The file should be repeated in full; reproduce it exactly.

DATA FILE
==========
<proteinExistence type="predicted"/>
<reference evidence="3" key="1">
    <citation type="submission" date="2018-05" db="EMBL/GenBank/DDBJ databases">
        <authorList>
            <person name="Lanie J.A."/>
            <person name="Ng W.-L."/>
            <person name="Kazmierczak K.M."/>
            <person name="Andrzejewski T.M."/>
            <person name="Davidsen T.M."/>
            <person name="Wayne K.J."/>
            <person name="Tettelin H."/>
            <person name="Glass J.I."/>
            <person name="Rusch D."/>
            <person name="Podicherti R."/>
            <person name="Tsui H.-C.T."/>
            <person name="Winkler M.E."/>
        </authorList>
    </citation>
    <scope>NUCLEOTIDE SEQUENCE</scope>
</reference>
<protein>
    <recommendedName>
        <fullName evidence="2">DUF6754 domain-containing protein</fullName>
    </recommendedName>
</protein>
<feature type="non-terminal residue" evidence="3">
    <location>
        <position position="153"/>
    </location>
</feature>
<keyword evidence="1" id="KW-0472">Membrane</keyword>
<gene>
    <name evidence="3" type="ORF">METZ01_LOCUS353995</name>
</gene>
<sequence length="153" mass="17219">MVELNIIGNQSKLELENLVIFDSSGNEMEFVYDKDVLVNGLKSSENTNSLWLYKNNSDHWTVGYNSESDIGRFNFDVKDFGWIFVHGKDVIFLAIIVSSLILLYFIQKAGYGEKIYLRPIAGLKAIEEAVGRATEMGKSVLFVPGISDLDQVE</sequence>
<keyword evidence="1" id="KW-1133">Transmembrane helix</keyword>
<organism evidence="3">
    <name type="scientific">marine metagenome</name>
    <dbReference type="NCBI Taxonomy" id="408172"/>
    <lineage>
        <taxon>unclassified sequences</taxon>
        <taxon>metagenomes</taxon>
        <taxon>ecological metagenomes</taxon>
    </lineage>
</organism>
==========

<proteinExistence type="predicted"/>
<reference evidence="3" key="1">
    <citation type="submission" date="2018-05" db="EMBL/GenBank/DDBJ databases">
        <authorList>
            <person name="Lanie J.A."/>
            <person name="Ng W.-L."/>
            <person name="Kazmierczak K.M."/>
            <person name="Andrzejewski T.M."/>
            <person name="Davidsen T.M."/>
            <person name="Wayne K.J."/>
            <person name="Tettelin H."/>
            <person name="Glass J.I."/>
            <person name="Rusch D."/>
            <person name="Podicherti R."/>
            <person name="Tsui H.-C.T."/>
            <person name="Winkler M.E."/>
        </authorList>
    </citation>
    <scope>NUCLEOTIDE SEQUENCE</scope>
</reference>
<protein>
    <recommendedName>
        <fullName evidence="2">DUF6754 domain-containing protein</fullName>
    </recommendedName>
</protein>
<feature type="non-terminal residue" evidence="3">
    <location>
        <position position="153"/>
    </location>
</feature>
<keyword evidence="1" id="KW-0472">Membrane</keyword>
<gene>
    <name evidence="3" type="ORF">METZ01_LOCUS353995</name>
</gene>
<sequence length="153" mass="17219">MVELNIIGNQSKLELENLVIFDSSGNEMEFVYDKDVLVNGLKSSENTNSLWLYKNNSDHWTVGYNSESDIGRFNFDVKDFGWIFVHGKDVIFLAIIVSSLILLYFIQKAGYGEKIYLRPIAGLKAIEEAVGRATEMGKSVLFVPGISDLDQVE</sequence>
<keyword evidence="1" id="KW-1133">Transmembrane helix</keyword>
<organism evidence="3">
    <name type="scientific">marine metagenome</name>
    <dbReference type="NCBI Taxonomy" id="408172"/>
    <lineage>
        <taxon>unclassified sequences</taxon>
        <taxon>metagenomes</taxon>
        <taxon>ecological metagenomes</taxon>
    </lineage>
</organism>